>In a message dated 1/18/02 3:10:06 PM Eastern Standard Time,
>someone writes:
> > You're damn right! What a nightmare!! And Big Luciano
> > singing '' I'd like that '' with the complete orchestra of La Scala
> > di Milano... Imagine the lyrics with the'' toasting fork '' passage...
> > All that meat roasting? Arrrgh...
> > But I think Andy Partridge is a great singer anyway.
>Actually, it took me months to get into almost any XTC after first hearing
>the Upsy Daisy because I found Andy (and even Colin's) voice to be
>difficult to listen to. But once I got used to it I of course grew very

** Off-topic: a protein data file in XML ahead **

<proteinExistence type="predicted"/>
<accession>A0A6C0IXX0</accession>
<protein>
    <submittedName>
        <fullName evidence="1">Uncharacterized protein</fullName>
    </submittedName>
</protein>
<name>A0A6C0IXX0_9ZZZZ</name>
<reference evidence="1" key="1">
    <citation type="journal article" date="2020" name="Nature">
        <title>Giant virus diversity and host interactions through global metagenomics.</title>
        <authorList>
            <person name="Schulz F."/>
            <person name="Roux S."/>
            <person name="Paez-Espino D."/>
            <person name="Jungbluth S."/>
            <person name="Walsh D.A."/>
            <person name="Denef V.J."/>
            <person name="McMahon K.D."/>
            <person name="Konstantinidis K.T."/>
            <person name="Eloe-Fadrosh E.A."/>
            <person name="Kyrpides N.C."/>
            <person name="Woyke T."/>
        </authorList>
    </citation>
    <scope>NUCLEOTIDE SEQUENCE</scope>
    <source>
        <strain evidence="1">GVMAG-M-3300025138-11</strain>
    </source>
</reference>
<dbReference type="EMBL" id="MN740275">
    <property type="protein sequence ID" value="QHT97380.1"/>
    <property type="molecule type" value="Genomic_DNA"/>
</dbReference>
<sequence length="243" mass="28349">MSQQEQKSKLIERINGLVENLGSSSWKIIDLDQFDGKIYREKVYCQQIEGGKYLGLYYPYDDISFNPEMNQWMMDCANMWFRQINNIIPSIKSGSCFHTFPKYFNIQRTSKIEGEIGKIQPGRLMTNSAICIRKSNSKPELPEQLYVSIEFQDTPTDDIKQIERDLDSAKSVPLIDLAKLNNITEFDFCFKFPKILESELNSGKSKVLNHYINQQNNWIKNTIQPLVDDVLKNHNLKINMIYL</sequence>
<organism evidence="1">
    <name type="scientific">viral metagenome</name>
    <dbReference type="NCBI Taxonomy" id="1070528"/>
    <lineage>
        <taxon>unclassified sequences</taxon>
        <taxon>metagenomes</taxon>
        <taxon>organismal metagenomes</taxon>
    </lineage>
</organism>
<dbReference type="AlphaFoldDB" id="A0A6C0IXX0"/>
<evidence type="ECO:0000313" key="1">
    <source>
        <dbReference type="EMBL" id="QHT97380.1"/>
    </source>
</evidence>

>attached. I find others have the same problem--my roommate, for example,
>loves every XTC song I give him on a mix. But when I try playing an entire
>XTC album, it doesn't grab, and I think that's because of too much Andy.

Well, I started out my XTC collection with Upsy Daisy, and I actually liked
Andy's voice (although I really didn't know which songs were his and which
were Colin's; their voices are kind of similar, and there was really more
Colin than I expected). After that, I bought Nonsuch, Skylarking, Chips from
the Chocolate Fireball, and Oranges and Lemons, and there were no problems
with the vocals there.  Once I got to White Music, though, Andy's voice did
bother me (as did Colin's, since he was basically imitating Andy at this
point).  I later got used to it, but there's really a very jarring shift in
Andy's voice between the first two albums (which were not even represented
on Upsy Daisy) and the later stuff.